If your small-business debt carries a high interest rate, you might think paying off your loan early will save you on interest, as it would with a mortgage or a car loan. But this isn’t always the case with small-business loans. In some instances, repaying the loan early will actually increase your annual cost of borrowing.
That’s because small-business loans may come with a fixed-fee structure, which means you’ll repay the same amount of fees and interest no matter how early you repay the loan. Some lenders may also slap you with a prepayment fee.
So consider these factors before paying off your business loan early:
Does the loan amortize?
Mortgages, car loans and the Small Business Administration’s 7(a) loans are typically amortizing loans. This type of debt requires monthly payments of principal and interest based on an amortization schedule. In the beginning of an amortizing loan, the majority of the payment goes toward interest, and as time goes on, more and more of each payment is applied to the principal. So paying off this type of loan early would save you on interest.
But small-business loans are not all amortizing, and some may carry a fixed-fee structure. Let’s say you have a $10,000 small-business loan carrying a 12-month repayment term and total fees and interest of $2,000, an annual percentage rate (APR) of 20%.
By the sixth month, sales at your business have picked up and you decide you want to repay the loan in full. Since you still have to pay the full $2,000 back, this effectively increases your APR to 40%, since you cut the repayment period in half.
|Total loan amount||Month of repayment||Total fees paid||APR|
In this case, repaying the loan earlier increases your annual borrowing cost of the loan.
Merchant cash advances are another type of financing in which you have a “make-whole” prepayment, which means if the borrower repays the debt early, he or she is still required to pay the full amount of the loan plus interest and fees, says Ethan Senturia, CEO at Dealstruck, a small-business lender.
Will I be charged a fee for paying early?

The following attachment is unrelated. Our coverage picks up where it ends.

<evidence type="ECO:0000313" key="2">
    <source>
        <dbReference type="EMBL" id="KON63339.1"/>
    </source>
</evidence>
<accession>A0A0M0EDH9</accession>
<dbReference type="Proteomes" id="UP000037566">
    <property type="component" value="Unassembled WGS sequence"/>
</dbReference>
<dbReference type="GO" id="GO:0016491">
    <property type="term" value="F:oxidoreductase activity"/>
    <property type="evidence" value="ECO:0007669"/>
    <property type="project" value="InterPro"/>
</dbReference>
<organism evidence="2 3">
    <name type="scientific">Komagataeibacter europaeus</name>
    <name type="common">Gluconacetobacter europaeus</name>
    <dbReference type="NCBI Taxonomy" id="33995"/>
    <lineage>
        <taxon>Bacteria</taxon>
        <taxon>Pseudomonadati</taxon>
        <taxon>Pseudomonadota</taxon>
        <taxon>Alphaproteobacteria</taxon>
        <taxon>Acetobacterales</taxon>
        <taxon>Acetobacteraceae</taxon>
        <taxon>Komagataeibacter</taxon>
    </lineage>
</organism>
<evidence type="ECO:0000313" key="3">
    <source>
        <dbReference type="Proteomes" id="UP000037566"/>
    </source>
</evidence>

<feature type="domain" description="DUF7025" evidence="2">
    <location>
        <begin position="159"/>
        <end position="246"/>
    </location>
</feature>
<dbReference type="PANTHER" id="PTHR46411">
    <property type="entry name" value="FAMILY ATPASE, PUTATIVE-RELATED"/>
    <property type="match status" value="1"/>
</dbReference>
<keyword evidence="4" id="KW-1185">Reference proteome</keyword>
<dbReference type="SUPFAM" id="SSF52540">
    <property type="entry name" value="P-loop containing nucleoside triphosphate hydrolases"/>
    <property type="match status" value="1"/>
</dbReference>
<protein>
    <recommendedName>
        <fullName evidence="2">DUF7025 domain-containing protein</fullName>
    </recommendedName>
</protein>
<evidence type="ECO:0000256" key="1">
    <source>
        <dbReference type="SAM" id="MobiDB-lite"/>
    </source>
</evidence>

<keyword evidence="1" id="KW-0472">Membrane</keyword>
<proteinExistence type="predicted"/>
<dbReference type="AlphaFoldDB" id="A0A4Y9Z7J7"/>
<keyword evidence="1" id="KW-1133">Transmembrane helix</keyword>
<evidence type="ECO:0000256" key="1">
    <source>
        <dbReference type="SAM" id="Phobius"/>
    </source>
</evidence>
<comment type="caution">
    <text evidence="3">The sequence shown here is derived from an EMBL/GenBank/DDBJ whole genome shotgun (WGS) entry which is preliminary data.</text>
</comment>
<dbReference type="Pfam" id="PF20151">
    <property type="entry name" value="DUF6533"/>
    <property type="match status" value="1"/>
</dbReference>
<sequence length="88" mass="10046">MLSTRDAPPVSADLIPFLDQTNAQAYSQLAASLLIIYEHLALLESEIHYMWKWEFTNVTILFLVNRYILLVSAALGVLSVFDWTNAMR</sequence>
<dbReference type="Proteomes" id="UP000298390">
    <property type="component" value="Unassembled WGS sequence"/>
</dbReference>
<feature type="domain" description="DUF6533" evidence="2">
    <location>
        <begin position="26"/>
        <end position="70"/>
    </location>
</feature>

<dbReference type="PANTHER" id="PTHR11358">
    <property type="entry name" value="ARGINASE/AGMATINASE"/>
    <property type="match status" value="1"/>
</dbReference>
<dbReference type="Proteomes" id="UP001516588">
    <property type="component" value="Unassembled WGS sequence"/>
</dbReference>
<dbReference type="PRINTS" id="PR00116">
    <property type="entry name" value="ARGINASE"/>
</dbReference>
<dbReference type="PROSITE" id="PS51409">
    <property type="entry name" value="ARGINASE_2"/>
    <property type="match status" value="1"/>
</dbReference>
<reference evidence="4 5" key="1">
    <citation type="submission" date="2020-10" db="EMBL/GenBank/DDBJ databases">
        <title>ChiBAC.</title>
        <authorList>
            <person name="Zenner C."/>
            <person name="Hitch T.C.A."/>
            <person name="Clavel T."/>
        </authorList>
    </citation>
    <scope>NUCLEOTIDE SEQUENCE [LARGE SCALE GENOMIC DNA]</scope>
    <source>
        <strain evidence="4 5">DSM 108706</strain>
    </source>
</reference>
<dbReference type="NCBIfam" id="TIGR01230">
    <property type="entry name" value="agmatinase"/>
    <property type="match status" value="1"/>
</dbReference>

Some small-business loans come with a prepayment fee for paying off the loan early, adding to the total cost of the loan. This fee is typically represented as a percent of the total remaining loan balance; for example, 1% of a $10,000 remaining loan balance results in a $100 fee.
“One of the biggest risks for an investor is, someone pays back the loan early and they don’t get all of their interest,” says Lori Atwood, a small-business consultant and founder of Fearless Finance. Prepayment fees are a way to mitigate that risk.
The SBA charges borrowers a prepayment fee on its 7(a) small-business loans, but only if the loan has a maturity of 15 or more years and is prepaid during the first three years, according to the SBA.
Online lender Dealstruck assesses a 1% fee for every year a loan is repaid early. This fee covers the lender’s marketing, underwriting and compliance costs to provide the financing, Senturia says.
“Make sure you’ve done the math and know when it makes sense to prepay if you have an amortizing loan. It’s the same math as a mortgage and refinancing.” — Lori Atwood of Fearless Finance
If you decide to pay the prepayment fee, you can still save on interest on Dealstruck term loans, which all amortize.
“Make sure you’ve done the math and know when it makes sense to prepay if you have an amortizing loan,” Atwood says. “It’s the same math as a mortgage and refinancing.”
Another example: At Funding Circle, which provides business loans of up to $500,000, borrowers can pay off the remaining balance of their loans anytime to save on interest and face no prepayment penalties or additional fees for doing so, according to Funding Circle spokeswoman Liz Pollock.
How will it affect my cash flow and taxes?
For small-business owners, the decision about whether to repay a loan early really comes down to cash flow more than the potential interest savings, says Barbara Weltman, a small-business advisor and author of “J.K. Lasser’s Small Business Taxes.”
“Many businesses may not have the cash to pay early, even if it would save them on interest,” Weltman says. “So the decision on whether to devote the cash on hand to paying off a debt depends on what other obligations the business owner may have.”
The interest paid on small-business loans is also a full deductible on a business’ taxes, according to Weltman. So repaying a loan early may cause you to lose this deduction. It’s best to consult with a tax professional on this.
Will repaying help me secure a new loan?
One good reason to repay a loan early is to reduce your company’s debt to improve your chances of landing another loan at better terms, Weltman says.
“If you haven’t repaid an existing loan, you have a debt on your books,” she says. “So that works against you in what a new lender will consider advancing to you. Once you have debt outstanding, it makes it harder to go get a new loan.”
“If your debt-to-equity ratio is getting too high — or you’re trying to lease equipment or take on a new loan and lenders don’t like your debt-equity structure — you’re going to have to swallow the costs and pay that loan off,” Atwood says. “So you want to make the best judgment call for your business.”
To get more information about funding options and compare them for your small business, visit NerdWallet’s interactive loan finder page.
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